Even if all space launches stopped, the amount of debris would continue to rise because of collisions, which lead to more collisions, and so on. The most effective way to stave off this chain reaction and stabilise the debris population in key orbits is to remove large items of debris from space.
Following dedicated studies of an active debris removal mission, Clean Space has broadened the concept to a multi-purpose Space Servicing Vehicle that would include debris removal as one of its aims.
Of increasing industrial interest in recent years, this would be a ‘Swiss Army knife’ of a satellite with the agility, capability and autonomy to perform all kinds of complex tasks in space, such as refuelling high-value satellites reaching the end of their lives, adding new equipment to them, or attaching to them to move them to new orbits.
Active debris removal is seen as particularly valuable for the imminent age of megaconstellations, when hundreds or even thousands of satellites will be formation flying in low orbits to offer low-latency telecommunications or global high-repeat Earth observation coverage.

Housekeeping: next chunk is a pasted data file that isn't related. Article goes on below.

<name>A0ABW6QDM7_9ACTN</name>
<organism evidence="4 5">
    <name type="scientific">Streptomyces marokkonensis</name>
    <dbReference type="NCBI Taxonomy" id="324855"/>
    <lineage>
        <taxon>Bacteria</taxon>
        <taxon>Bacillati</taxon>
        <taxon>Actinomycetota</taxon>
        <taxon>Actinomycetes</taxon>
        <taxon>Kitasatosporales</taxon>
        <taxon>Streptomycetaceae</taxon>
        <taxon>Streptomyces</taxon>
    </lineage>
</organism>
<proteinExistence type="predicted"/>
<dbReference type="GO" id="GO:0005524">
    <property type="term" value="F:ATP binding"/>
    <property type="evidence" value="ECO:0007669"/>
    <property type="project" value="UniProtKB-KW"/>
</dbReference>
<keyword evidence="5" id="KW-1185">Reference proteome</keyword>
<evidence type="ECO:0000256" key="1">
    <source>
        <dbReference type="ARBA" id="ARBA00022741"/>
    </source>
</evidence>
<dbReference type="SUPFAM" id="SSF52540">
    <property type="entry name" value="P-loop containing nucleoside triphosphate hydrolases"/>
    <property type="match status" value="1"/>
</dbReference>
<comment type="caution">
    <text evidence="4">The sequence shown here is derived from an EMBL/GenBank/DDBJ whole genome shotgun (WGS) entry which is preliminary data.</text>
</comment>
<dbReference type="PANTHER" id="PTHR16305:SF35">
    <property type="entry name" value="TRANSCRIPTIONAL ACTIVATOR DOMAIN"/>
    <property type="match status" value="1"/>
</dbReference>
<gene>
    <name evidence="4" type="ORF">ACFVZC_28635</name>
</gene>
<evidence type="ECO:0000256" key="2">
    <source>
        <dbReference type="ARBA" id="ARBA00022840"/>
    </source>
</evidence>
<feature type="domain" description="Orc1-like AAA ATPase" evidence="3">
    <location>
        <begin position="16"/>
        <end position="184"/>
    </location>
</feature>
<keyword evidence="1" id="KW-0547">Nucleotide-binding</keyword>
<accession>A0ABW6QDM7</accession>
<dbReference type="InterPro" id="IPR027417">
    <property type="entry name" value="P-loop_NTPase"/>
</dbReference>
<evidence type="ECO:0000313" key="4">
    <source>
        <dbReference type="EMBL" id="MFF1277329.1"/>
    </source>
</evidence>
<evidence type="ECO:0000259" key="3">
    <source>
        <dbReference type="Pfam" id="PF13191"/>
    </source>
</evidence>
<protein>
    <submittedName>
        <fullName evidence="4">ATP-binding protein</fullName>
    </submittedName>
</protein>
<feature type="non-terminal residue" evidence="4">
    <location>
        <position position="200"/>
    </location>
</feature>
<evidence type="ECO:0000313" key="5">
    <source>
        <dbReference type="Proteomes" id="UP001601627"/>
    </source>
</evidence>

Any failing satellite that breaks ranks might threaten the entire constellation around it, so dedicated space servicing vehicles especially tailored for the role could well play an essential ‘sheepdog’ role within megaconstellations.
In addition, a more general-purpose Space Servicing Vehicle could potentially be contracted to take down derelict satellites as one of its roles.
It turns out to be taken so many separate advanced technologies to make an act of active debris removal possible that the possibility opens up to apply them to a Space Servicing Vehicle as a general game changer.